The Atlanta Journal Constitution (9/26, Judd, Rankin) reported that “federal authorities are investigating whether Atlanta Public Schools committed fraud by illicitly boosting scores on” the state’s Criterion-Referenced Competency Test (CRCT). So far, federal authorities have not issued any “subpoenas or other requests for information.” Still, the investigation underscores “the degree to which the cheating scandal challenges the integrity of the district’s claims of steady academic improvement during the past decade.” Schools “could face criminal charges” if they “are found to have earned extra grants through inflated scores.” Also, “The US attorney’s office…could ask a judge to order the school district to reimburse the federal government.” Each year, Atlanta schools receive nearly $360,000 in bonus grants based on student achievement.

Television Show Is Inspiration For Baltimore School’s Fashion Class.
The Baltimore Sun (9/25, Burris) reports that sixth-graders at Severna Park (MD) Middle School are “participating in Project Runway, an interdisciplinary class that borrows its name from the designer fashion series on Lifetime. Most of the students say they’ve watched the show, and they relish taking part in Anne Arundel County public schools’ version, which allows them to learn firsthand about the fashion industry.” According to the Sun, “The course is in part a revamped version of traditional sewing programs with an interdisciplinary approach that covers practically every area of the garment industry.”

Homeless Students Hit Hard By School Closures, Studies Find.
Education Week (9/24, Sparks) reported, “Nationwide, the push to shutter low-performing or financially unsustainable schools is starting to conflict with the even sharper rise in homeless students, some research is beginning to suggest. The latest of those studies, released last week by the Institute for Children, Poverty and Homelessness in New York City, zeroes in on New York City” schools, finding that school “closings often disproportionately affected schools attended by homeless students and that those students, arguably among the system’s most vulnerable, received little support for making the transition to a new school.” Also, according to Education Week, “The report also found homeless students transferring from a school were at greater risk of ending up in another low-performing school.”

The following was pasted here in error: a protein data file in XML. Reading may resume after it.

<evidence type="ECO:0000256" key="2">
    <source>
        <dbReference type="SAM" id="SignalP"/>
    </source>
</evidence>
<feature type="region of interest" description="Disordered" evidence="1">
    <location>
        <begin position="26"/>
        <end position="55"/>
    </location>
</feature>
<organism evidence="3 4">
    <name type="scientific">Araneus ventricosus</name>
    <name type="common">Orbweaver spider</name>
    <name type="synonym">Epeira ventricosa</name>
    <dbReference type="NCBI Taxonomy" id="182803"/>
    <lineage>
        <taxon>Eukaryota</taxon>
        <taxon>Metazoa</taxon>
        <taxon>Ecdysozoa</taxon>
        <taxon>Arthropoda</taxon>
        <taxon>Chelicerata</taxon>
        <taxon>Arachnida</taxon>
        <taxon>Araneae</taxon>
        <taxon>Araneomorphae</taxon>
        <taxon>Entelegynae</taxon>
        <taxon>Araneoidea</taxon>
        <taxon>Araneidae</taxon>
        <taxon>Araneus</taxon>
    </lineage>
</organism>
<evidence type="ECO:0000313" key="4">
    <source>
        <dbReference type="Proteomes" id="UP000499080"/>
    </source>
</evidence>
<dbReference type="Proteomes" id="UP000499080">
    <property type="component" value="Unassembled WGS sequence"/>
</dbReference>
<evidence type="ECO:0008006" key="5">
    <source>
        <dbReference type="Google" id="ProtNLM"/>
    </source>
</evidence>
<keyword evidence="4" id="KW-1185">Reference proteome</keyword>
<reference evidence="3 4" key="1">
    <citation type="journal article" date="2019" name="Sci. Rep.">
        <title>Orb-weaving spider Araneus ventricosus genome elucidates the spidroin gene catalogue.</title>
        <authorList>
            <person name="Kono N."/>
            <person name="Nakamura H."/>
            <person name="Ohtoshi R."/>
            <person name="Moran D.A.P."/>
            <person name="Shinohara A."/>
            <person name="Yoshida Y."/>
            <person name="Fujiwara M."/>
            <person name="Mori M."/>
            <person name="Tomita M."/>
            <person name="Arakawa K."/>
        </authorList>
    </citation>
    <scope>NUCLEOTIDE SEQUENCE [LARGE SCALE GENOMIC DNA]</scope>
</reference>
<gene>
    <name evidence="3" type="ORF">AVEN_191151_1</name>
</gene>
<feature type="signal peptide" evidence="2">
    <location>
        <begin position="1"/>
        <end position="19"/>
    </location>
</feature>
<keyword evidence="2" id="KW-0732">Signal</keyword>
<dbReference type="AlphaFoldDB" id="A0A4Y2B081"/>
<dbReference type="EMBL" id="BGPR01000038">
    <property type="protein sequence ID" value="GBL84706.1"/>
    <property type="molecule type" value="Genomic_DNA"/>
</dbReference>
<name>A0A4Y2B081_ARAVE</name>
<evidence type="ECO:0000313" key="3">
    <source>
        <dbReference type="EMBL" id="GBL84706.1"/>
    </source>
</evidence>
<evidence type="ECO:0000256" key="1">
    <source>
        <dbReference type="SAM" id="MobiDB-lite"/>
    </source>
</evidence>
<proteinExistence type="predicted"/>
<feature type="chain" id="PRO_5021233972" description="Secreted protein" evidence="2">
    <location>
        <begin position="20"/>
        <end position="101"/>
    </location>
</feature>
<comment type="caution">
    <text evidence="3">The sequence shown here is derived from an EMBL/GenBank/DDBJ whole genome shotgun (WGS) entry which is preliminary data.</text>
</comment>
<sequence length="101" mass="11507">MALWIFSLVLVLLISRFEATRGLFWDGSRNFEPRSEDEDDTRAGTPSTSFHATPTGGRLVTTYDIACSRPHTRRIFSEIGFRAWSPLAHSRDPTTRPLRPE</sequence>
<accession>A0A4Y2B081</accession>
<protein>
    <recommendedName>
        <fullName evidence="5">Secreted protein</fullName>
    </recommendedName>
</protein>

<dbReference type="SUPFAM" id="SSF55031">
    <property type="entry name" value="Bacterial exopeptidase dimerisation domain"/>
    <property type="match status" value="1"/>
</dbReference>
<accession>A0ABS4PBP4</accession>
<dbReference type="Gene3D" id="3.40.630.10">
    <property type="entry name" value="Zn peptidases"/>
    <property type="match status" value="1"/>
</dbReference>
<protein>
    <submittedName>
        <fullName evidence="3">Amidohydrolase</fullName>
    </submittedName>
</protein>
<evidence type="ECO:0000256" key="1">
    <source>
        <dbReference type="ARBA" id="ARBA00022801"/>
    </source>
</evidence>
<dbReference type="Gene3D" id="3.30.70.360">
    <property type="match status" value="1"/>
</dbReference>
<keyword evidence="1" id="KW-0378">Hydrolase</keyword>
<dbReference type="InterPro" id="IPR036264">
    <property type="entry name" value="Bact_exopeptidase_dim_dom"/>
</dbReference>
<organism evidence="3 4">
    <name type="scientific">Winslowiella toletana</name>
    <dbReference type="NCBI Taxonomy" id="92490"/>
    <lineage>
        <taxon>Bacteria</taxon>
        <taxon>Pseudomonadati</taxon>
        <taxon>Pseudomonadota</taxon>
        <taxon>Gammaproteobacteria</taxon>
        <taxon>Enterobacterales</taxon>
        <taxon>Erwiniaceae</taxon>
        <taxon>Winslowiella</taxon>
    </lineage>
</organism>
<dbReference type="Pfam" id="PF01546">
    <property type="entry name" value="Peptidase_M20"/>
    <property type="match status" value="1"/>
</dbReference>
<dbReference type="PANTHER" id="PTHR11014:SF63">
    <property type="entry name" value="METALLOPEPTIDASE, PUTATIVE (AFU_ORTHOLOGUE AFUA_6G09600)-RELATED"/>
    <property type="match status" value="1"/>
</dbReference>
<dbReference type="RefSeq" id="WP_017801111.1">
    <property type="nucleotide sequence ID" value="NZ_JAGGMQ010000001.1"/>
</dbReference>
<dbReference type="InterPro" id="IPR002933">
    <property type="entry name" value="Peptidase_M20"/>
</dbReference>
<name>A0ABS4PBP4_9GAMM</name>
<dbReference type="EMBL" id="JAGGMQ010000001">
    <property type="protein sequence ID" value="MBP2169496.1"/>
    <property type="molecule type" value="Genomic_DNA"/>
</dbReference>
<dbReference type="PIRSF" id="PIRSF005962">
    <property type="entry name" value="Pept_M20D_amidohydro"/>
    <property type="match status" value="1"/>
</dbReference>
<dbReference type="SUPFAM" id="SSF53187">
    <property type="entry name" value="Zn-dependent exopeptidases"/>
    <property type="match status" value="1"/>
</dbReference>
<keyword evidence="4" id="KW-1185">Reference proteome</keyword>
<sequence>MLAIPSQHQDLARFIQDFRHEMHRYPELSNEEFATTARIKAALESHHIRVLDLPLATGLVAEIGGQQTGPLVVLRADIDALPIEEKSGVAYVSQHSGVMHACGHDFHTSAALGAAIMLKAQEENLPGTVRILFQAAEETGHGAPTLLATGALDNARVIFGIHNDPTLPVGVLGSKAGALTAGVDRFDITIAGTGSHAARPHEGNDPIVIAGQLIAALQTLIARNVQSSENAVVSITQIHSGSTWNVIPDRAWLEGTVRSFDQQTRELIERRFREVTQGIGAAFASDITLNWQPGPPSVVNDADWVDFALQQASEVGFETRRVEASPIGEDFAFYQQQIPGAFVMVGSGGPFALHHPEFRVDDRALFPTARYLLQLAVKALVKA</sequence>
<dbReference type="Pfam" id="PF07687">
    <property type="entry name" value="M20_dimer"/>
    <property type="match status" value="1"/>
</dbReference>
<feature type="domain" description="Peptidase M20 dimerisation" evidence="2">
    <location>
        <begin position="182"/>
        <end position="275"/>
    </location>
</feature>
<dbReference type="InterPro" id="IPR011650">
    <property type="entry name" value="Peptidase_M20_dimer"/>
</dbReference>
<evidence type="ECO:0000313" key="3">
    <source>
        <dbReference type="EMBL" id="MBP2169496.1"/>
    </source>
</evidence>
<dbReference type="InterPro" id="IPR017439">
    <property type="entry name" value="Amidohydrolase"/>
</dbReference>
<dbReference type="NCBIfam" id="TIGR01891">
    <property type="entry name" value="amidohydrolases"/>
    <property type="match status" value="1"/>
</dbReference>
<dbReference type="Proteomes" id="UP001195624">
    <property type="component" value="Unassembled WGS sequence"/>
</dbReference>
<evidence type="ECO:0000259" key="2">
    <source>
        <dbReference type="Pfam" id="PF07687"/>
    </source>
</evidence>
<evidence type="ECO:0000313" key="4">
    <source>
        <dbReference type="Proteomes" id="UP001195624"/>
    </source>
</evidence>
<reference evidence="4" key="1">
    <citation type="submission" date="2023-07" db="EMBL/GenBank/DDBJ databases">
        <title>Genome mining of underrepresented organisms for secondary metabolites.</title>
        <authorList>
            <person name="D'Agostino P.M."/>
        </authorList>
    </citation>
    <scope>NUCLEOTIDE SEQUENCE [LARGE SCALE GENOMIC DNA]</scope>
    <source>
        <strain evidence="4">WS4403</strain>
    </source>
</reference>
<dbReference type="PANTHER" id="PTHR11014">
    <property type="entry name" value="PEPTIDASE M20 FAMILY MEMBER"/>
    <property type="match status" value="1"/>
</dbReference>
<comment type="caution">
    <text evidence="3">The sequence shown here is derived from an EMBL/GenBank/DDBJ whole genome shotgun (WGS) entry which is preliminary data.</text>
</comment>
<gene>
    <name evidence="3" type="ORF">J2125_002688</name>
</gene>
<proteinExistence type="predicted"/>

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Law & Policy
Kentucky District Takes On Costly Student Assignment System To Maintain Diversity.
The Boston Globe (9/26, Barnes) reported that education officials in Louisville, Kentucky “have steadfastly…tried to maintain integrated classrooms despite the” Supreme Court’s 2007 “command that officials not consider race when assigning children to schools.” The district hired consultants and lawyers, examined census data, redrew boundaries, and offered new school choices. Ultimately, officials created a system that “integrates schools based on socioeconomic factors rather than on race alone,” which “has proven to be more complex and costly than the previous system,” according to the Boston Globe. Still, School Superintendent Sheldon Berman “said he is convinced that a school system cannot be successful for all children without diverse classrooms” and that “if Louisville’s plan is more costly and complex…it is because of a flawed and doctrinaire court decision that ignored the consequences.”

Massachusetts Schools Struggle To Comply With State Sports Regulations.
The Boston Herald (9/26, Fargen) reports, “Financially strapped” Massachusetts “high schools are grappling with a blizzard of sports safety regulations and litigation at a time when many don’t have money for new teachers, let alone CPR training and athletic trainers, school officials say.” According to the Herald, “Of the 218,000 Bay State high-schoolers who play sports each year, only one or two are paralyzed or killed in a practice or game in any given year. But when accidents happen, some parents look to courthouses for answers.”

New Jersey Lawmakers Move To Include Dating Violence In School Curriculum.